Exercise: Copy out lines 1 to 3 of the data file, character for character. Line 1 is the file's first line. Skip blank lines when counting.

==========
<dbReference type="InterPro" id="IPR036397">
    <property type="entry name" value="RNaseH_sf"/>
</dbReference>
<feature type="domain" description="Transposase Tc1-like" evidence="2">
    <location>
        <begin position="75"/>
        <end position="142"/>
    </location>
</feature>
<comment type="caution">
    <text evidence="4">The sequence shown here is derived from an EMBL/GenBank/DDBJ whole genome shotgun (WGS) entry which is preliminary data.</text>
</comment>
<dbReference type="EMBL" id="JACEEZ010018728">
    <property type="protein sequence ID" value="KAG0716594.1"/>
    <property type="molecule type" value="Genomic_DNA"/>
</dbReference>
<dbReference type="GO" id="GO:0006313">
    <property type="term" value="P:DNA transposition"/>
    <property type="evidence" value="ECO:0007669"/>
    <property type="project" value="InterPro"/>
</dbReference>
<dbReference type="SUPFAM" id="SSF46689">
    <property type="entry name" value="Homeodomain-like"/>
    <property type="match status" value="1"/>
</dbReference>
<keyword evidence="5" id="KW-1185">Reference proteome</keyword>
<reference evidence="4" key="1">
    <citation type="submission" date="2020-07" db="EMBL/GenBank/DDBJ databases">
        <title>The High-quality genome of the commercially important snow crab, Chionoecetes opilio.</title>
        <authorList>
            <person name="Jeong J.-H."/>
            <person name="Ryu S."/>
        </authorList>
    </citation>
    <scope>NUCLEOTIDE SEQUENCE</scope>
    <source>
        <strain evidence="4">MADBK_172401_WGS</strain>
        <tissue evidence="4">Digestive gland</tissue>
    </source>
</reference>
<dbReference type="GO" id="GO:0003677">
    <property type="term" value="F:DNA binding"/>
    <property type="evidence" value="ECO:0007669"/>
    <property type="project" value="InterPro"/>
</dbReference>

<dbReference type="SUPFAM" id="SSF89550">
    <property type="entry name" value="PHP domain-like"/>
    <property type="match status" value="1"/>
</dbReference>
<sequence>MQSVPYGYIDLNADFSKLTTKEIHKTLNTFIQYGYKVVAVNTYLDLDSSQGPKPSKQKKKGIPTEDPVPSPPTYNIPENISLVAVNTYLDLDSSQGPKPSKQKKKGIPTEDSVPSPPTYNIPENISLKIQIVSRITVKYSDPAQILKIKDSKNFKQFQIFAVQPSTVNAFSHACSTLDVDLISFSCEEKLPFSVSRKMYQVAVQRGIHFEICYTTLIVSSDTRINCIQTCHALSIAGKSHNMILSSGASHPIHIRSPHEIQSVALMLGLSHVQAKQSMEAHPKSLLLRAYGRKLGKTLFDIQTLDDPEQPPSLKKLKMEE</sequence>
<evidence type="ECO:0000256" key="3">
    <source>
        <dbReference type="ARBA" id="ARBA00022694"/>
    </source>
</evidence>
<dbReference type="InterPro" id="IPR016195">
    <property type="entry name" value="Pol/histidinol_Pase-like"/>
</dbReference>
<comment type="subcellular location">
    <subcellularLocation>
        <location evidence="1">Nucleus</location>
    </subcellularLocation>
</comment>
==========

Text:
<dbReference type="InterPro" id="IPR036397">
    <property type="entry name" value="RNaseH_sf"/>
</dbReference>